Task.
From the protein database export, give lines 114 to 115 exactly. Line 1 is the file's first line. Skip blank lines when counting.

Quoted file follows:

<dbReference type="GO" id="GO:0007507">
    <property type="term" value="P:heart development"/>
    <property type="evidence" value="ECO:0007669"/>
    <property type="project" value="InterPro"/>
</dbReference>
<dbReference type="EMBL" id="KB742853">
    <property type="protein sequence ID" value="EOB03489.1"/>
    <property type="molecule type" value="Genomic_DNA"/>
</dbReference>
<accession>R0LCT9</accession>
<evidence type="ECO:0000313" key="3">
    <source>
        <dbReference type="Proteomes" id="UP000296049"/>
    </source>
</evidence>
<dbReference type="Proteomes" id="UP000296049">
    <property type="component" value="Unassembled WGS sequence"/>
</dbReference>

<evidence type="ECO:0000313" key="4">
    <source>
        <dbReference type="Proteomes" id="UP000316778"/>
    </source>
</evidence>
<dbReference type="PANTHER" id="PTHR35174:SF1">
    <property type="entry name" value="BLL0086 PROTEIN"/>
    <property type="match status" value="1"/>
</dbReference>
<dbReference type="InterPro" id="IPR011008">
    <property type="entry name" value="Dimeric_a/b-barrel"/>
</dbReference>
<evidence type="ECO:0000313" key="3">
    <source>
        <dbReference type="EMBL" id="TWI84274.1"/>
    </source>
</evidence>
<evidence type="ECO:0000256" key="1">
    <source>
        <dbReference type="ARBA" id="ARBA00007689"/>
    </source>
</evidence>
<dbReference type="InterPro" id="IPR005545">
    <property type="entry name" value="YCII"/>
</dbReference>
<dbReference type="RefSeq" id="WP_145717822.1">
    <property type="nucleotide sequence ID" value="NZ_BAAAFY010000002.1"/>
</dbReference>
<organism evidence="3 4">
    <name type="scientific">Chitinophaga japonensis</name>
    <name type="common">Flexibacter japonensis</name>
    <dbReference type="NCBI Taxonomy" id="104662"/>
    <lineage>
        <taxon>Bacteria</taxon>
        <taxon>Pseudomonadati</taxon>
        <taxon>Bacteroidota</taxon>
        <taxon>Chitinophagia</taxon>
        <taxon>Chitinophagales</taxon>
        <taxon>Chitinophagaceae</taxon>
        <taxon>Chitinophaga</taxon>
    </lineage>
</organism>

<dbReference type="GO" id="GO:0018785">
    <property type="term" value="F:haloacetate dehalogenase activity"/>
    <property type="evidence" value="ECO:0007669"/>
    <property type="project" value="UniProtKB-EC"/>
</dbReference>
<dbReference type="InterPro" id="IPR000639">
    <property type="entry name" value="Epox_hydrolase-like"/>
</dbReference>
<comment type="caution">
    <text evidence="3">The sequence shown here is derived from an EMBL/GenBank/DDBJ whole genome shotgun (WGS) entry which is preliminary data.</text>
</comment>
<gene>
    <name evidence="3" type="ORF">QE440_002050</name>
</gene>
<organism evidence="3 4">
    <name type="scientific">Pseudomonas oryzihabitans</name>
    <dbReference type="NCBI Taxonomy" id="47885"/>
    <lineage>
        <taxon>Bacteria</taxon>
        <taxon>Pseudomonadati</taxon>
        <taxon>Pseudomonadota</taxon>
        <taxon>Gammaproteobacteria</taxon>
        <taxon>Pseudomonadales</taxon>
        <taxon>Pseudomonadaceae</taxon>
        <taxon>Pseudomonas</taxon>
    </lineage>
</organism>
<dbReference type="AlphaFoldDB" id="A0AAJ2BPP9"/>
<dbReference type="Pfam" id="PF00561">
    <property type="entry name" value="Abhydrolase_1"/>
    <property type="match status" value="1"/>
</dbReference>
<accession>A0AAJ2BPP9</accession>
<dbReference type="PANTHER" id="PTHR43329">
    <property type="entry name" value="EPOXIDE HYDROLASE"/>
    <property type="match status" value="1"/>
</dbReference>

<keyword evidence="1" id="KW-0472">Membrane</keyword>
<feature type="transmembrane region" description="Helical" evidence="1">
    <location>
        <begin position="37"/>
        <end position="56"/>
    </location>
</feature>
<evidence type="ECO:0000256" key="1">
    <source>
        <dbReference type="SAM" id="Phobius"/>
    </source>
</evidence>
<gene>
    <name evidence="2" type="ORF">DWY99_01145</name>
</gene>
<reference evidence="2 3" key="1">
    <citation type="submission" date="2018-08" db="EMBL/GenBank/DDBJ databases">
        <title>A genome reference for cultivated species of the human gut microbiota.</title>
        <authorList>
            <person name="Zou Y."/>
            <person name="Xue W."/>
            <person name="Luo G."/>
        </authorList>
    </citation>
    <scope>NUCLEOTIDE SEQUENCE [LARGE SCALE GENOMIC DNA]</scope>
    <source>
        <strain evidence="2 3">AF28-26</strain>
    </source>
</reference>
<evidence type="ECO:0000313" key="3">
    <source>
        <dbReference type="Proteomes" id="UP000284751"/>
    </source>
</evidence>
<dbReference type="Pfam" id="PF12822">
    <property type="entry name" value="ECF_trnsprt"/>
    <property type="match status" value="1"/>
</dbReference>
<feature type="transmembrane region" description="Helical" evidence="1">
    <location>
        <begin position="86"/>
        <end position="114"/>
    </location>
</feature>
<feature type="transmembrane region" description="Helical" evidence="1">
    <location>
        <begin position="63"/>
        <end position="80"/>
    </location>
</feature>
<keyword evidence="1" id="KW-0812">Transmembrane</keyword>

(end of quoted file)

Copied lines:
    <citation type="submission" date="2018-08" db="EMBL/GenBank/DDBJ databases">
        <title>A genome reference for cultivated species of the human gut microbiota.</title>